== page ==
• Inhibit thickening of the arteries by decreasing endothelial cells’ production of a platelet-derived growth factor (the lining of the arteries is composed of endothelial cells)
  • Increase the activity of another chemical derived from endothelial cells (endothelium-derived nitric oxide), which causes arteries to relax and dilate
  • Reduce the production of messenger chemicals called cytokines, which are involved in the inflammatory response associated with atherosclerosis
  • Reduce the risk of becoming obese and improve the body’s ability to respond to insulin by stimulating the secretion of leptin, a hormone that helps regulate food intake, body weight and metabolism, and is expressed primarily by adipocytes (fat cells)
  • Omega-3’s help prevent cancer cell growth.
  • Low levels of DHA demonstrate learning difficulties and visual problems
  • DHA is crucial in fetal brain development, that lack of omega-3 could be putting us at a mental disadvantage before we are even born.
  • Omega-3’s are vital for the development of the brain and retina membranes of the fetus. Thus, the amount of DHA the baby receives depends on the mother’s dietary intake of omega-3 fatty acids.

 

What conditions or symptoms indicate a need for more high-omega-3 foods?

  • Depression
  • Cardiovascular Disease
  • Type 2 Diabetes
  • Bipolar Disorder
  • Fatigue
  • Dry, itchy skin
  • Brittle hair and nails
  • Inability to concentrate
  • Joint pain

EXPERIENCE THE NEW CALM

[1] The University of Maryland Medical Center (n.d.). Omega-3 fatty acids. Retrieved from http://umm.edu/health/medical/altmed/supplement/omega3-fatty-acids

[2] Black, A. (2006, January 2). Brain health dramatically improved by intake of omega-3 fatty acids and fish oils. Natural News. Retrieved from http://www.naturalnews.com/016353_omega-3_fatty_acids_mental_health.html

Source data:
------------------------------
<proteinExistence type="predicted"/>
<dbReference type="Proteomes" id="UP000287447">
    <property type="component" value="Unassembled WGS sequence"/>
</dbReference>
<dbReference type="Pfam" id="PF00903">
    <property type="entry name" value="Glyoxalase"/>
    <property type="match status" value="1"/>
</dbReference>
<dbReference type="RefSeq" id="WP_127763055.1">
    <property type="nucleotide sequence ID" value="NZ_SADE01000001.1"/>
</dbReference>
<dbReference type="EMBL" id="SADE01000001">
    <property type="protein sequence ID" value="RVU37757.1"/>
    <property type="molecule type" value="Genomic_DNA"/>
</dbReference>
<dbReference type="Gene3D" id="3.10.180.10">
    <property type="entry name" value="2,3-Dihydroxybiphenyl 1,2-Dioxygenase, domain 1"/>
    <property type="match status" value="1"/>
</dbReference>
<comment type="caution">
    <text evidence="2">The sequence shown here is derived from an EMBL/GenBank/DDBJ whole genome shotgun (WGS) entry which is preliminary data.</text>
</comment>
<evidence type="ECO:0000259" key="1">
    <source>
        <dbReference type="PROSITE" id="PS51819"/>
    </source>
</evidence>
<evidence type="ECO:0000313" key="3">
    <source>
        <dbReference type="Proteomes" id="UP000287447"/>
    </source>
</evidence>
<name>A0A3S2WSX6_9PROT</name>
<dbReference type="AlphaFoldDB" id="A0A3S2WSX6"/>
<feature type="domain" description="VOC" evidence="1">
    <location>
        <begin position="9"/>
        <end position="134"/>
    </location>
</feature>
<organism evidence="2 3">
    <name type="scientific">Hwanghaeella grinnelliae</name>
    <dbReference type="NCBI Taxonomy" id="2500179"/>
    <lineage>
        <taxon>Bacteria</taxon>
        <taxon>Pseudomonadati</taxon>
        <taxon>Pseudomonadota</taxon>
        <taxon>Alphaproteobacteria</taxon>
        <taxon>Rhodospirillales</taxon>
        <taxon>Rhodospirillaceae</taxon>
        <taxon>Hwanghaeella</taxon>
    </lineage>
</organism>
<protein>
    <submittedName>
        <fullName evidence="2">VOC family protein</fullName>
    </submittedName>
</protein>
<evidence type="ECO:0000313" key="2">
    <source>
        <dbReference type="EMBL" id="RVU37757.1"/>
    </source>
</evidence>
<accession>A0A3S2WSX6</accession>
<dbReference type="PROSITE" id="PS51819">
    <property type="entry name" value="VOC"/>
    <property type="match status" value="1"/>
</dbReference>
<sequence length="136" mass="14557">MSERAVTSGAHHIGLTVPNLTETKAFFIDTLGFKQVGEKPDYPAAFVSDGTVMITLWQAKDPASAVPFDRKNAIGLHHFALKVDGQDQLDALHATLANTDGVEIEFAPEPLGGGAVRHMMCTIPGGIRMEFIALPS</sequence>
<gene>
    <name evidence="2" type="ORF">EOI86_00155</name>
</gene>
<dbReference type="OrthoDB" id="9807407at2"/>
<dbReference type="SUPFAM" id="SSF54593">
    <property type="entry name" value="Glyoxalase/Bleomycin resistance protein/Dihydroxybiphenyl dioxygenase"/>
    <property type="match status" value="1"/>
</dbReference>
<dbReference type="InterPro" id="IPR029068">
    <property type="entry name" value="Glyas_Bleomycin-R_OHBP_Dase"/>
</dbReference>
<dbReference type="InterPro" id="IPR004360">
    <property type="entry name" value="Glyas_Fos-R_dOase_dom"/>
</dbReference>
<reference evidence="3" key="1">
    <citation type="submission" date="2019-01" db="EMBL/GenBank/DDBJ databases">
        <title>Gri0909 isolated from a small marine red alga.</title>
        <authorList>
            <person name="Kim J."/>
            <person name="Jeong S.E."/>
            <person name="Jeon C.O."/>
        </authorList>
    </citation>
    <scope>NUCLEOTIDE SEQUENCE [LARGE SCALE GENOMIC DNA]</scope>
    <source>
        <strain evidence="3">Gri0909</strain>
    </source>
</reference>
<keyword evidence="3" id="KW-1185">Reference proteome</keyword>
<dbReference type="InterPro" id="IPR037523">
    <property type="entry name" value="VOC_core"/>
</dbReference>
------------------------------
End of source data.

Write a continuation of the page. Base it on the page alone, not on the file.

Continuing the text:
[3] Sathyanarayana Rao, T. S., Asha, M. R., Ramesh, B. N., & Jagannatha Rao. (2008, April – June). Understanding nutrition, depression and mental illnesses. Indian J Psychiatry, 50(2): 77–82. doi: 10.4103/0019-5545.42391. Retrieved from http://www.ncbi.nlm.nih.gov/pmc/articles/PMC2738337/

[4] Black, A. (2006, January 2). Brain health dramatically improved by intake of omega-3 fatty acids and fish oils. Natural News. Retrieved from http://www.naturalnews.com/016353_omega-3_fatty_acids_mental_health.html

[5] Woolston, C. (n.d.). Fish Oil and Depression. Health Day. Retrieved from http://consumer.healthday.com/encyclopedia/article.asp?AID=644950

[6] Grohol, J. M. (n.d.). Can Fish Oil Help Your Brain – and Bipolar Disorder? PsychCentral.com. Retrieved from http://psychcentral.com/blog/archives/2012/09/20/can-fish-oil-help-your-brain-and-bipolar-disorder/

[7] ibid.

[8] Mercola, J. (2012, January 12). Major Trouble Ahead – if You Don’t Fix This Deadly Deficiency. Mercola.com. Retrieved from http://articles.mercola.com/sites/articles/archive/2012/01/12/aha-position-on-omega-6-fats.aspx

[9] Plataforma SINC (2012, May 29). Mediterranean diet is definitively linked to quality of life. ScienceDaily. Retrieved from http://www.sciencedaily.com/releases/2012/05/120529102252.htm